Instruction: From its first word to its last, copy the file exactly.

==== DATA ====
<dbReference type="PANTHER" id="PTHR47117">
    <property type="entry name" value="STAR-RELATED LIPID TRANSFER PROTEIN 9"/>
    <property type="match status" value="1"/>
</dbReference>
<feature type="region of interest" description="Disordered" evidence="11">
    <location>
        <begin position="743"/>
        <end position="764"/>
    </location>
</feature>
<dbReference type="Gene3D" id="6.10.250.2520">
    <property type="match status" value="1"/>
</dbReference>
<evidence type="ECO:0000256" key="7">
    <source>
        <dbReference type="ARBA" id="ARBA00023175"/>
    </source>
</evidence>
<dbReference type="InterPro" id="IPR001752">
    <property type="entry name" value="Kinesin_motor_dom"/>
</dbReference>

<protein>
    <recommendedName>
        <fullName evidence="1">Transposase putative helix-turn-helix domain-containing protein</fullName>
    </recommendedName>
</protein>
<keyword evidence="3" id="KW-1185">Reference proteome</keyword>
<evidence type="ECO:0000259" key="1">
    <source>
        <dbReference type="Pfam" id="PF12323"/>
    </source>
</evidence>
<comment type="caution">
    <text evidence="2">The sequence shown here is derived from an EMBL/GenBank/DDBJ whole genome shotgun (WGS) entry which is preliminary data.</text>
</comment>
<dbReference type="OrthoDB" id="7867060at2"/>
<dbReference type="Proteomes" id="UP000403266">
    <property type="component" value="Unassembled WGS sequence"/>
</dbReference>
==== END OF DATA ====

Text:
<dbReference type="PANTHER" id="PTHR47117">
    <property type="entry name" value="STAR-RELATED LIPID TRANSFER PROTEIN 9"/>
    <property type="match status" value="1"/>
</dbReference>
<feature type="region of interest" description="Disordered" evidence="11">
    <location>
        <begin position="743"/>
        <end position="764"/>
    </location>
</feature>
<dbReference type="Gene3D" id="6.10.250.2520">
    <property type="match status" value="1"/>
</dbReference>
<evidence type="ECO:0000256" key="7">
    <source>
        <dbReference type="ARBA" id="ARBA00023175"/>
    </source>
</evidence>
<dbReference type="InterPro" id="IPR001752">
    <property type="entry name" value="Kinesin_motor_dom"/>
</dbReference>

<protein>
    <recommendedName>
        <fullName evidence="1">Transposase putative helix-turn-helix domain-containing protein</fullName>
    </recommendedName>
</protein>
<keyword evidence="3" id="KW-1185">Reference proteome</keyword>
<evidence type="ECO:0000259" key="1">
    <source>
        <dbReference type="Pfam" id="PF12323"/>
    </source>
</evidence>
<comment type="caution">
    <text evidence="2">The sequence shown here is derived from an EMBL/GenBank/DDBJ whole genome shotgun (WGS) entry which is preliminary data.</text>
</comment>
<dbReference type="OrthoDB" id="7867060at2"/>
<dbReference type="Proteomes" id="UP000403266">
    <property type="component" value="Unassembled WGS sequence"/>
</dbReference>